PMID: 30933006 DOI: 10.1097/PHH.0000000000000990

Keywords: Zika Virus; Aedes aegypti; Moquitoes; Florida; USA.

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#Construction sites in #Miami-Dade County, #Florida are highly favorable #environments for vector #mosquitoes (PLoS One, abstract)

[Source: US National Library of Medicine, full page: (LINK). Abstract, edited.]

PLoS One. 2018 Dec 20;13(12):e0209625. doi: 10.1371/journal.pone.0209625. eCollection 2018.

Construction sites in Miami-Dade County, Florida are highly favorable environments for vector mosquitoes.

Wilke ABB1, Vasquez C2, Petrie W2, Caban-Martinez AJ1, Beier JC1.

Author information: 1 Department of Public Health Sciences, Miller School of Medicine, University of Miami, Miami, FL, United States of America. 2 Miami-Dade County Mosquito Control Division, Miami, FL, United States of America.

 

Abstract

Urbanization is increasing globally, and construction sites are an integral part of the urbanization process. It is unknown to what extent construction sites create favorable breeding conditions for mosquitoes. The main objectives of the present study were to identify what species of mosquitoes are present at construction sites and the respective physical features associated with their production. Eleven construction sites were cross-sectionally surveyed for the presence of mosquitoes in Miami-Dade County, Florida including in areas previously affected by the Zika virus outbreak in 2016. A total of 3.351 mosquitoes were collected; 2.680 adults and 671 immatures. Aedes aegypti and Culex quinquefasciatus comprised 95% of all collected mosquitoes and were the only species found in their immature forms breeding inside construction sites. Results for the Shannon and Simpson indices, considering both immature and adult specimens, yielded the highest values for Cx. quinquefasciatus and Ae. aegypti. The individual rarefaction curves indicated that sampling sufficiency was highly asymptotic for Cx. quinquefasciatus and Ae. aegypti, and the plots of cumulative species abundance (ln S), Shannon index (H) and log evenness (ln E) (SHE) revealed the lack of heterogeneity of species composition, diversity and evenness for the mosquitoes found breeding in construction sites. The most productive construction site breeding features were elevator shafts, Jersey plastic barriers, flooded floors and stair shafts. The findings of this study indicate that vector mosquitoes breed in high numbers at construction sites and display reduced biodiversity comprising almost exclusively Ae. aegypti and Cx. quinquefasciatus. Such findings suggest that early phase construction sites have suitable conditions for the proliferation of vector mosquitoes. More studies are needed to identify modifiable worker- and organizational-level factors to improve mosquito control practices and guide future mosquito control strategies in urban environments.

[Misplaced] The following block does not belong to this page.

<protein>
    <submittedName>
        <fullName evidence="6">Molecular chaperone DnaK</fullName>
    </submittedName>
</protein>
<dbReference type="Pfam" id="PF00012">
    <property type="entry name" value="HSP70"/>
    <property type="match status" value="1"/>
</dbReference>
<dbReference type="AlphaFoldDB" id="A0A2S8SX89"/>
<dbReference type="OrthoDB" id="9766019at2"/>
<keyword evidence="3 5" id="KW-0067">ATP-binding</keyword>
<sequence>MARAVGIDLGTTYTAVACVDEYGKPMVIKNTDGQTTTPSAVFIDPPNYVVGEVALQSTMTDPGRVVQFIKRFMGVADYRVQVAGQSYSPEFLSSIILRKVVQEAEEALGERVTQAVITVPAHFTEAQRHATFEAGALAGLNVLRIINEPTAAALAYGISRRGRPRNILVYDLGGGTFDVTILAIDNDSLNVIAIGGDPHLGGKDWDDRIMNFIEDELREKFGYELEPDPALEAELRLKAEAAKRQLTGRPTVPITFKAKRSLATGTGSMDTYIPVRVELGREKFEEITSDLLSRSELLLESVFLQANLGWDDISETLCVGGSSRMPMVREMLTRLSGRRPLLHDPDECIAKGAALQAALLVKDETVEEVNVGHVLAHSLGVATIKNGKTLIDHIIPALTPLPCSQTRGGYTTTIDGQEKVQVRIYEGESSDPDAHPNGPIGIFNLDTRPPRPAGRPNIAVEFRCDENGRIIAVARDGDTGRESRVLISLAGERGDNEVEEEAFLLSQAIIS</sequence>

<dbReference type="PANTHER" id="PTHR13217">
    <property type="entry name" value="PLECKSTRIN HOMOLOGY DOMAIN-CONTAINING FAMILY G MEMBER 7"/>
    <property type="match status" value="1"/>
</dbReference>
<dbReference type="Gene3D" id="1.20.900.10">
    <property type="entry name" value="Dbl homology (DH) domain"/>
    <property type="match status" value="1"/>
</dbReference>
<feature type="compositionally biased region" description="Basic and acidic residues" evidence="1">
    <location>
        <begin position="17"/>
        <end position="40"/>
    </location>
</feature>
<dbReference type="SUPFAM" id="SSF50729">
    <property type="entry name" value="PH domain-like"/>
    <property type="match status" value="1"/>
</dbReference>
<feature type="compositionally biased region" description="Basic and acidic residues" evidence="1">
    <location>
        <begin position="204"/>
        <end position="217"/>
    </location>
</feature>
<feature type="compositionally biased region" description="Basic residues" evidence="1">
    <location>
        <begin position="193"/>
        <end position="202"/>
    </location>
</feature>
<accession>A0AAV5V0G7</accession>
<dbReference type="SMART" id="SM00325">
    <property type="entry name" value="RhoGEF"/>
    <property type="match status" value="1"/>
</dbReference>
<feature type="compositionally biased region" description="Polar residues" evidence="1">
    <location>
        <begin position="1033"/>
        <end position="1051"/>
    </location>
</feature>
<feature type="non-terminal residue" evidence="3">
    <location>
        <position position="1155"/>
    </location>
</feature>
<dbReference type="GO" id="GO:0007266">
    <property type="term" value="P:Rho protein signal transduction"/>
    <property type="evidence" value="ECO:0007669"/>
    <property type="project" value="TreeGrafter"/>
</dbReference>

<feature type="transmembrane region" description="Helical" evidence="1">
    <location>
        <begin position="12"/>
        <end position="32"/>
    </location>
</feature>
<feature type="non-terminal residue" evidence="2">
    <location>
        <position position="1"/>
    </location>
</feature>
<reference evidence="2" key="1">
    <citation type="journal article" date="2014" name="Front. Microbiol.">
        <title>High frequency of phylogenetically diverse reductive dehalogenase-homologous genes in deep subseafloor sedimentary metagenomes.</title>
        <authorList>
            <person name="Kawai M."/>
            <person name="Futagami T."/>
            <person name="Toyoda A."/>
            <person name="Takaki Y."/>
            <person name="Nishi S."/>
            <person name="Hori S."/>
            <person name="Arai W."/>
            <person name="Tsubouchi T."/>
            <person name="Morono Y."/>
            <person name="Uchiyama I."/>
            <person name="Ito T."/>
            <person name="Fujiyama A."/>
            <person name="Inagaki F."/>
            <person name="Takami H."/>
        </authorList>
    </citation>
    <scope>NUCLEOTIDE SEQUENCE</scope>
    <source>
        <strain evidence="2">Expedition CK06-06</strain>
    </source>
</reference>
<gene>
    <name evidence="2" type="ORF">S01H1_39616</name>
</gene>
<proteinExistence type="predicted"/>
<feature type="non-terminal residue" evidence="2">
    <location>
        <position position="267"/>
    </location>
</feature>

PMID: 30571764 DOI: 10.1371/journal.pone.0209625

Keywords: Mosquitoes; Aedes spp.; Culex spp.; Aedes aegypti; Culex quinquefasciatus; USA; Florida.

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Managing #Aedes aegypti #populations in the first #Zika #transmission zones in the continental #US (Acta Trop., abstract)

[Source: US National Library of Medicine, full page: (LINK). Abstract, edited.]

Acta Trop. 2018 Jul 31. pii: S0001-706X(18)30810-6. doi: 10.1016/j.actatropica.2018.07.031. [Epub ahead of print]

Managing Aedes aegypti populations in the first Zika transmission zones in the continental United States.

Stoddard PK1.

Author information: 1 Department of Biological Sciences, Florida International University, 11200 SW 8th St., Miami, FL 33199, USA. Electronic address: stoddard@fiu.edu.

 

Abstract

The African Zika virus swept across the Pacific, reaching the New World in 2014. In July, 2016, Miami-Dade County, Florida became the locus of the first mosquito-borne Zika transmission zones in the continental United States. Control efforts were guided by the Centers for Disease Control and Prevention, including aerial and truck sprays of adulticides and larvicides. To improve our understanding of how best to fight Zika transmission in an urban environment in the developed world, trap counts of adult Aedes (Stegomyia) aegypti (L.) mosquitoes from the treatment zones were analyzed to determine efficacy of the different insecticide treatments. Analysis revealed that application of four different ester pyrethroid and one non-ester pyrethroid had no statistically significant effect on mosquito counts. Aerial application of naled, a potent organophosphate adulticide, produced significant but short-lived drops in Ae. aegypti counts in the first two applications in the first active transmission zone (Wynwood), then lost some efficacy with subsequent application. In the other active transmission zone (Miami Beach), naled produced no measurable effect in the first three applications, and only a small, transient, and marginally significant reduction in the fourth application. Repeated application of the larvicidal bacterium Bti was accompanied by steady declines of Ae. aegypti populations in both sites. Zika transmission ceased in the first transmission zone, but expanded in the second transmission zone during this period. Specific recommendations are proposed for future treatments of urban mosquitoes.